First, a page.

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RIMINI MEETING/ Dabrowski: Learning to Pray in Prison

The National President of the Catholic Association of Polish Railways, Jozef Dabrowski talks about meeting John Paul II and learning to pray, which got him through his years in prison.

Jozef Dabrowski Jozef Dabrowski

Addressing an audience at the 32nd annual Rimini Meeting, Jozef Dabrowski began with the words:  “May Jesus Christ be praised”. It was the first thing that the new John Paul II announced to the world on his election to the papacy, and Dabrowski explained that this is an everyday greeting in his country. The National President of Catholic Association of Polish Railway, flanked by Msgr. Luigi Negri, Bishop of San Marino-Montefeltro and Alberto Savorana, gave testimony to his friend the Polish pope, who was the inspiration for him to learn to pray in prison.

A former Solidarity trade union member, Dabrowski and his wife first met Cardinal Wojtyla in 1973, and they remained friends from then on. They were witnesses at the inauguration of the new Pope on October 22, 1978, when, with the other attendees, they were asked to open the doors to Christ and to witness to him. On that day, Dabrowski wondered how he and his wife could help the pope, even while he knew the times required it. He understood that the language of Christianity was not one of force, but of charity. Those who knew Wojtyla knew how much time he spent kneeling before the Lord every day, but Dabrowski didn’t have much time for prayer then. He could not imagine how he himself would soon be asked to give testimony to Christ. 

Dabrowski would learn that to give witness to the Lord meant to kneel down, to follow him and to enroll himself in his school to enter his mystery. He couldn't show Christ to others without meeting him himself.  That school for Dabrowski would be held in prison.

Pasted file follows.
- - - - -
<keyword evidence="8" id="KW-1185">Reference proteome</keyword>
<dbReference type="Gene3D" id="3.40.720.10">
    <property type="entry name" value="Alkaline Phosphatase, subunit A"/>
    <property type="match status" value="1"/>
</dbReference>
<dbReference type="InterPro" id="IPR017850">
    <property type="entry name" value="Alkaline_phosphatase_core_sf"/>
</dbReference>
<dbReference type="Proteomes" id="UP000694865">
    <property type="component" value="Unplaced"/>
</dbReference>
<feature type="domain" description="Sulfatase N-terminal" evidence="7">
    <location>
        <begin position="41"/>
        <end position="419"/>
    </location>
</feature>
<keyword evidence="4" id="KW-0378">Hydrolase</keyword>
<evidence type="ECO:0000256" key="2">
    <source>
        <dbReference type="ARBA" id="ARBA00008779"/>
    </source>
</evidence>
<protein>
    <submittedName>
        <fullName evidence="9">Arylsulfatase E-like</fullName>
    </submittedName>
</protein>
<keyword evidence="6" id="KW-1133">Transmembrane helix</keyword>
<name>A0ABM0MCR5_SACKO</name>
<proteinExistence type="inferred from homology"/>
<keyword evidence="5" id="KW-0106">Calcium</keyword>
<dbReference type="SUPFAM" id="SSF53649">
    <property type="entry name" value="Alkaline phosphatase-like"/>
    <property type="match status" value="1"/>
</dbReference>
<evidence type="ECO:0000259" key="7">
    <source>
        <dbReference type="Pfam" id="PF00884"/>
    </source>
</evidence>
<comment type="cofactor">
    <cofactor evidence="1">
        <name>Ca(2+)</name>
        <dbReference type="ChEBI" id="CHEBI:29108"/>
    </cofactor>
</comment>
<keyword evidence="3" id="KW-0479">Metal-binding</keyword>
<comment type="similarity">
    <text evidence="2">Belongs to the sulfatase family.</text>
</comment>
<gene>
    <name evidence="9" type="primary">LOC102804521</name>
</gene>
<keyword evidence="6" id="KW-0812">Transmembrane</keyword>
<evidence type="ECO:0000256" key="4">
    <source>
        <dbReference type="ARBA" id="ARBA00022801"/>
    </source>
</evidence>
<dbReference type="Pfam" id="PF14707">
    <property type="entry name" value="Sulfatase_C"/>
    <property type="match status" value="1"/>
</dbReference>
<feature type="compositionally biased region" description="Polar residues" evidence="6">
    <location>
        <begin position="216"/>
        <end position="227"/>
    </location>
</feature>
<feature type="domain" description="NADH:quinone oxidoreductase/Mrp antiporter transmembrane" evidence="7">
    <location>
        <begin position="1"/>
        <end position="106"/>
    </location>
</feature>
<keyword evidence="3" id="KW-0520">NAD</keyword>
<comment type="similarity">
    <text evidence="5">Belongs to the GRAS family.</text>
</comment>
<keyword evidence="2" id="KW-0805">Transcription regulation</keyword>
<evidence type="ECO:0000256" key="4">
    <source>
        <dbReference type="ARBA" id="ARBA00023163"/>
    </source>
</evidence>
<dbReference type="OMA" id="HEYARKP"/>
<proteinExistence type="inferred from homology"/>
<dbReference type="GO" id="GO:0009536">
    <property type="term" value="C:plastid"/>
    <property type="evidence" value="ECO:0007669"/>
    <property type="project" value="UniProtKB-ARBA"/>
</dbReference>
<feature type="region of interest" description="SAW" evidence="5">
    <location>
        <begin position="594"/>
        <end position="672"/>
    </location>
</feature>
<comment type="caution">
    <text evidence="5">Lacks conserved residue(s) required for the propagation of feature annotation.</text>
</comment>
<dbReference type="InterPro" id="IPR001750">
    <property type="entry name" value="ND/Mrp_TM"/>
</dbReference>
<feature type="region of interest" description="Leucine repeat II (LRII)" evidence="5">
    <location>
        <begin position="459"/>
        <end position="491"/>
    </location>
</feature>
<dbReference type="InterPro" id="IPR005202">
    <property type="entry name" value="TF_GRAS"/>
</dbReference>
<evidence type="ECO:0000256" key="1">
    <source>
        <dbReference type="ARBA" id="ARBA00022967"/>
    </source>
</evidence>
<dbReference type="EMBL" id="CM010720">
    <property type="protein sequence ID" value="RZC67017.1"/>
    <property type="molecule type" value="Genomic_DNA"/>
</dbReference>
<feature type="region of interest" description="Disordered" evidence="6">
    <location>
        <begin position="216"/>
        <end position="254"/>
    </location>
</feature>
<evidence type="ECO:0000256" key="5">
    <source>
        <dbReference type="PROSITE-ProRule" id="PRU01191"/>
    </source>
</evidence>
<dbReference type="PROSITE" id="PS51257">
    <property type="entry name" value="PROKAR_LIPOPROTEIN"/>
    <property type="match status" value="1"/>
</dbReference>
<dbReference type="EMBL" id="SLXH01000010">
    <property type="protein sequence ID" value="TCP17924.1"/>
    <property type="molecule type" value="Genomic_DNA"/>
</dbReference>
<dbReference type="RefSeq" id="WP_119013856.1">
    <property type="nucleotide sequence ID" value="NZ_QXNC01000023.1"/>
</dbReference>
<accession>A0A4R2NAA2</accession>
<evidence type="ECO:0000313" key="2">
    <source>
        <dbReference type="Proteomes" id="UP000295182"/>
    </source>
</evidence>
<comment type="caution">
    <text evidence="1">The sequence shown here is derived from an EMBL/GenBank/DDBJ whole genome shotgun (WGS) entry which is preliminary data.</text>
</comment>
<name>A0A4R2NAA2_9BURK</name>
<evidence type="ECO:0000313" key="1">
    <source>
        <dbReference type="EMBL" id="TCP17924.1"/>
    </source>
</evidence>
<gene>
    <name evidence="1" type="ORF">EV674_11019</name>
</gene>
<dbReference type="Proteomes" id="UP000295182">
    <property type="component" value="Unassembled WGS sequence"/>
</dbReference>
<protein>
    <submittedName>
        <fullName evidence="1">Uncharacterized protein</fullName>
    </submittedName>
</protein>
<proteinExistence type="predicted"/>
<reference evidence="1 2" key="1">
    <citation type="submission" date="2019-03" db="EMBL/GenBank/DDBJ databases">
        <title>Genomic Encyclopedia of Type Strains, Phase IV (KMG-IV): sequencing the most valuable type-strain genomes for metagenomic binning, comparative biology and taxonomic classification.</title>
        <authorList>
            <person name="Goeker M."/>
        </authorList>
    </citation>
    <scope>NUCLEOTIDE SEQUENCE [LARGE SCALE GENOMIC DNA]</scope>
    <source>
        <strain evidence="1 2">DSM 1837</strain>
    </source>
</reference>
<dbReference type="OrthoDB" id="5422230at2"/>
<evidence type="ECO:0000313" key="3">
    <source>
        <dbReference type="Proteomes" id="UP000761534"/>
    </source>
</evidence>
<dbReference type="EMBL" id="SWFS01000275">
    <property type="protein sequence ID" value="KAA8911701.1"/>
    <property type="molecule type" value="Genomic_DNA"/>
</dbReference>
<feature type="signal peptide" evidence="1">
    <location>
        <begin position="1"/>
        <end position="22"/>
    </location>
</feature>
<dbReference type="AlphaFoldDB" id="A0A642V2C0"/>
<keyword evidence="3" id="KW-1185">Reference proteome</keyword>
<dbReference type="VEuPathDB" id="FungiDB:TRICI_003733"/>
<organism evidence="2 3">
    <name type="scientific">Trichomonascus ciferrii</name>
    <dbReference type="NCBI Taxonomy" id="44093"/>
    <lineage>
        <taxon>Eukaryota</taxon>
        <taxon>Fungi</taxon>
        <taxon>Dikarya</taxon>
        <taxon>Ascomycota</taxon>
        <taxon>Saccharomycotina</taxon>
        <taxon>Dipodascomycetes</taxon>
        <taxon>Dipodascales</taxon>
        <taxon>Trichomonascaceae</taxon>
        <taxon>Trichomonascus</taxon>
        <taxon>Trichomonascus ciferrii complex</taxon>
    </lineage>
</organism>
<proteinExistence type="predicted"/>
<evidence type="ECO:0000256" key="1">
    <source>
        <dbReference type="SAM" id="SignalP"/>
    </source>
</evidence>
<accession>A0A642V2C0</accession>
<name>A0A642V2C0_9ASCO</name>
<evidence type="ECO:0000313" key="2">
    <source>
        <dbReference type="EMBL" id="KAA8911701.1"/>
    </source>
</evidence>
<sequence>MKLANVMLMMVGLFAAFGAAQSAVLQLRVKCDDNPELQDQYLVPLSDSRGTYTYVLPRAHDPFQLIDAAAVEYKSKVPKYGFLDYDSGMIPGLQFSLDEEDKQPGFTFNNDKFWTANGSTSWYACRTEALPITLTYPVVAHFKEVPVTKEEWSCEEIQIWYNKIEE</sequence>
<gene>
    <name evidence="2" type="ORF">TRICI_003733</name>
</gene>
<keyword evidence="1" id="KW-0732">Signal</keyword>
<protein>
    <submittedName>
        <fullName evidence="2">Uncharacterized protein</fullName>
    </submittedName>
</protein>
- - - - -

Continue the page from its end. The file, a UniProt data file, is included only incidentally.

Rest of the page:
In 1981, with the imposition of martial law, he was given a five month sentence, which he learned was for his own conversion, to bring him as close as possible to the Lord.  He carried the Gospels in with him, and that book became his friend.  Dabrowski showed the audience the small volume, "the bread of my life", which was signed by the bishops who had visited him in prison.

Twenty-four hours a day of doing nothing raised many doubts. He was disturbed at night with questions from the guard and kept out of contact with his family.  As he read the Gospels from beginning to end, he was helped.  By the time he left jail, what had been unendurable became a blessing, and he thanked his jailers for allowing him to spend those five months very close to Christ.  They could only think that he had been driven mad.

There Dabrowski also discovered the beauty of the Eucharist. Once a week the prisoners received communion, finding in it a way to survive and endure their difficult circumstances. The hardest battle of his life, he related, was resisting the atmosphere of hatred, where they were treated as enemies of the system and a danger to society. The challenge was to look on his jailers with the gaze of love, and he was moved to this by prayer, especially the "Our Father".